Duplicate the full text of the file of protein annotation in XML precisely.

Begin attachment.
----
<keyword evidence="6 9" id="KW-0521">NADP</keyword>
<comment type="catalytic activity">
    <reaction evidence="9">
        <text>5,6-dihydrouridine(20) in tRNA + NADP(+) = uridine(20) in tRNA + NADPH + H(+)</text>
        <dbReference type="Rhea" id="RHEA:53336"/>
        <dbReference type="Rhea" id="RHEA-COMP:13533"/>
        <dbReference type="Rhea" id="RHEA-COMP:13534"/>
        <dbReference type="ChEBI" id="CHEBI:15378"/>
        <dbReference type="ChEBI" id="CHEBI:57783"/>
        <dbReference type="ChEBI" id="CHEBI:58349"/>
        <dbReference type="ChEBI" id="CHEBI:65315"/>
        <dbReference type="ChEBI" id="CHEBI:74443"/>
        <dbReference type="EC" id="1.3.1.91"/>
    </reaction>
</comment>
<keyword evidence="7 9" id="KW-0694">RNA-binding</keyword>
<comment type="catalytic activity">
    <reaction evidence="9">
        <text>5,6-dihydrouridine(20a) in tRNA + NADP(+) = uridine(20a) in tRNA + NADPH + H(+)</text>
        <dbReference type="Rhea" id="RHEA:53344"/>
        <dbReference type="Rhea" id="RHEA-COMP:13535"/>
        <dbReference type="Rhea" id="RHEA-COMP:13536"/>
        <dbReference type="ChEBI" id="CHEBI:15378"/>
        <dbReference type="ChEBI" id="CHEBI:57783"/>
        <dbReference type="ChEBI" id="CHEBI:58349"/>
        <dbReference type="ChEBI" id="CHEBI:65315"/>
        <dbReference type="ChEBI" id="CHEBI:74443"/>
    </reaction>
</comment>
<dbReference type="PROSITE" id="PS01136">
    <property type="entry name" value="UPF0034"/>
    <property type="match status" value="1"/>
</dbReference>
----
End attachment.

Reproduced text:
<keyword evidence="6 9" id="KW-0521">NADP</keyword>
<comment type="catalytic activity">
    <reaction evidence="9">
        <text>5,6-dihydrouridine(20) in tRNA + NADP(+) = uridine(20) in tRNA + NADPH + H(+)</text>
        <dbReference type="Rhea" id="RHEA:53336"/>
        <dbReference type="Rhea" id="RHEA-COMP:13533"/>
        <dbReference type="Rhea" id="RHEA-COMP:13534"/>
        <dbReference type="ChEBI" id="CHEBI:15378"/>
        <dbReference type="ChEBI" id="CHEBI:57783"/>
        <dbReference type="ChEBI" id="CHEBI:58349"/>
        <dbReference type="ChEBI" id="CHEBI:65315"/>
        <dbReference type="ChEBI" id="CHEBI:74443"/>
        <dbReference type="EC" id="1.3.1.91"/>
    </reaction>
</comment>
<keyword evidence="7 9" id="KW-0694">RNA-binding</keyword>
<comment type="catalytic activity">
    <reaction evidence="9">
        <text>5,6-dihydrouridine(20a) in tRNA + NADP(+) = uridine(20a) in tRNA + NADPH + H(+)</text>
        <dbReference type="Rhea" id="RHEA:53344"/>
        <dbReference type="Rhea" id="RHEA-COMP:13535"/>
        <dbReference type="Rhea" id="RHEA-COMP:13536"/>
        <dbReference type="ChEBI" id="CHEBI:15378"/>
        <dbReference type="ChEBI" id="CHEBI:57783"/>
        <dbReference type="ChEBI" id="CHEBI:58349"/>
        <dbReference type="ChEBI" id="CHEBI:65315"/>
        <dbReference type="ChEBI" id="CHEBI:74443"/>
    </reaction>
</comment>
<dbReference type="PROSITE" id="PS01136">
    <property type="entry name" value="UPF0034"/>
    <property type="match status" value="1"/>
</dbReference>